The Shark and the Windmill Man are spying on each other, Frooll is already looking forward to the Etna stage and relies on catenaccio and man-to-man defense, SuperPeto still licks his Gyor's wounds, Andersen is scared of seeing his fairy tale come to an end, Campenaerts doesn't want his last lap's bell to ring. The young Evenepoel has a talent of pure gold, like the one that fills the decorative bands of the columns of the Duomo and that some electric-chair worth tourist tries to remove with a pocketknife. He doesn't want to suffer the same fate, he dreams of being the troll but fears the retaliation of the grizzled buccaneers instead. Ciccone is all envy, he's like a horse champing at the bit, but must obey team orders. Still, among crossing glances and widespread omertà, the Giro arrives to Campofelice. While Dumoulin, Bardet, and Démare - among others - pass by, the cameras frame a pastry shop whose name we cannot recall and which will conventionally be called #notonlycannoli: walls of cassatiedde, uphill time trials of cuciddati, madisons between pistachios and almonds, orgasms of frutta martorana and the Viennese! ... A nonexisting pastry in Austria, this delicious delicacy owes its name to the Habsburgs. It gives the morning breakfast a dimension between the esoteric and the apotropaic, trying to exorcise the traditional strawberry granita with freshly whipped cream (some criminals would like it to be appointed as a heritage of humanity, when it should be banned because of its highly addictive power). E i francesi che si incazzano” (“and the French get het up”) as Paolo Conte (a famous italian singer), because the biggest pastry school in the world doesn't accept embassies from a continent that measures ice cream in balls instead of flavours – which it sounds a lot like that time the Brits refused to play in the World Cup, believing that the masters should never lower themselves to the students' level.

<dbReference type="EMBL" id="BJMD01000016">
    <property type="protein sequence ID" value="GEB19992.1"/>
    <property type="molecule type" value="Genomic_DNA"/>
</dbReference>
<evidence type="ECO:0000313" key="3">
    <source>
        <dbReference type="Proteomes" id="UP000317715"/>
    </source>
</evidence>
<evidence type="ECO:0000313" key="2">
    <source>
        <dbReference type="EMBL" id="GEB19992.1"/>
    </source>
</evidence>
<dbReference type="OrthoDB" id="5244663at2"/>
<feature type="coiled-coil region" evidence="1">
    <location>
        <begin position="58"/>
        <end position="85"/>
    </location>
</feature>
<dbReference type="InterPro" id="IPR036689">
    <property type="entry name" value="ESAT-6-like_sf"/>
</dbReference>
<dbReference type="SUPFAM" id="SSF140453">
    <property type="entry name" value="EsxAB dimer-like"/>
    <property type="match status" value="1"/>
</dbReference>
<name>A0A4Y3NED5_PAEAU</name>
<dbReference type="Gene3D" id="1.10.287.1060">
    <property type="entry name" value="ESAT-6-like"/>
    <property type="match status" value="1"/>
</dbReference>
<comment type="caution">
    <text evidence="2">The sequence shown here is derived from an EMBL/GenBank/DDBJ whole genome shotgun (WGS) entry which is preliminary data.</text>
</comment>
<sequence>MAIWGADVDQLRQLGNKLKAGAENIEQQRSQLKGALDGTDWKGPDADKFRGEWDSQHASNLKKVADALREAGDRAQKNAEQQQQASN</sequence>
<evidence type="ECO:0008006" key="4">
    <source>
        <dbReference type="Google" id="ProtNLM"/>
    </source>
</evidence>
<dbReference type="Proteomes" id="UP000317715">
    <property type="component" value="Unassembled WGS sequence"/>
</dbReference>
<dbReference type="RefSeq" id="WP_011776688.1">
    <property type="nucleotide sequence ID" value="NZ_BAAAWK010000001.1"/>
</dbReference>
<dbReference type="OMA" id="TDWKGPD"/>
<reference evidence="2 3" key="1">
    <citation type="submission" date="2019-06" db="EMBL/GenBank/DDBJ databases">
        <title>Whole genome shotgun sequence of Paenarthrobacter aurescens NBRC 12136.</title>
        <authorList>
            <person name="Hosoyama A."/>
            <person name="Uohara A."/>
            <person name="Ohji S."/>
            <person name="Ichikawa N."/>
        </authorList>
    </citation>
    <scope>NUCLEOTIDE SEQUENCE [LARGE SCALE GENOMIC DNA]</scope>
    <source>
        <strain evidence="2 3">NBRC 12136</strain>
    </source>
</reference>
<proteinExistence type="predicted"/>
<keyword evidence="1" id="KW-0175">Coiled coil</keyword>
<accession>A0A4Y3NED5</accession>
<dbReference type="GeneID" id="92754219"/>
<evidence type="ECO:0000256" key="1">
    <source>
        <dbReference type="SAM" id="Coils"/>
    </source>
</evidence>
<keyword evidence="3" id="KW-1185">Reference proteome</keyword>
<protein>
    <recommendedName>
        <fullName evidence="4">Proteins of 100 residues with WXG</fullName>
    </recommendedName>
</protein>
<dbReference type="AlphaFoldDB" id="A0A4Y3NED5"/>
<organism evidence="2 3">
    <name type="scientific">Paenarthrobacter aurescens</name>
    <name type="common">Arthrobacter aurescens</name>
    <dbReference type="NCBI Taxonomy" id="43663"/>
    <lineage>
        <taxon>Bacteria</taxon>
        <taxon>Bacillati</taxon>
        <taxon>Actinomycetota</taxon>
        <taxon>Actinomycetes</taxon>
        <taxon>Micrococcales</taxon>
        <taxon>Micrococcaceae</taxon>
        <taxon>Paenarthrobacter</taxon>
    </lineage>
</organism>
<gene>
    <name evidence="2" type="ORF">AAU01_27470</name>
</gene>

Immediately after Vicari, Majka kicks off uphill, Lopez chasing him and allowing the comeback of Fuglsang who immediately gets in his tow. Ciccone, unleashed by Nibali, Evenepoel, who has something to prove, plus an assortment of tired racers, follow them. The big names let them go, the stage is long. In Lercara Friddi the Polish is the first to clear the hill and takes the improvised posse with him. When the road starts descending, the most difficult thing is not to be distracted by the landscape, there is a race to think about and a mini-breakaway tentative to catch. In Castel Termini the group has the fugitives now in sight and the gap is closing. Evenepoel attacks again, only Fuglsang, Majka and Lopez can keep his wheel.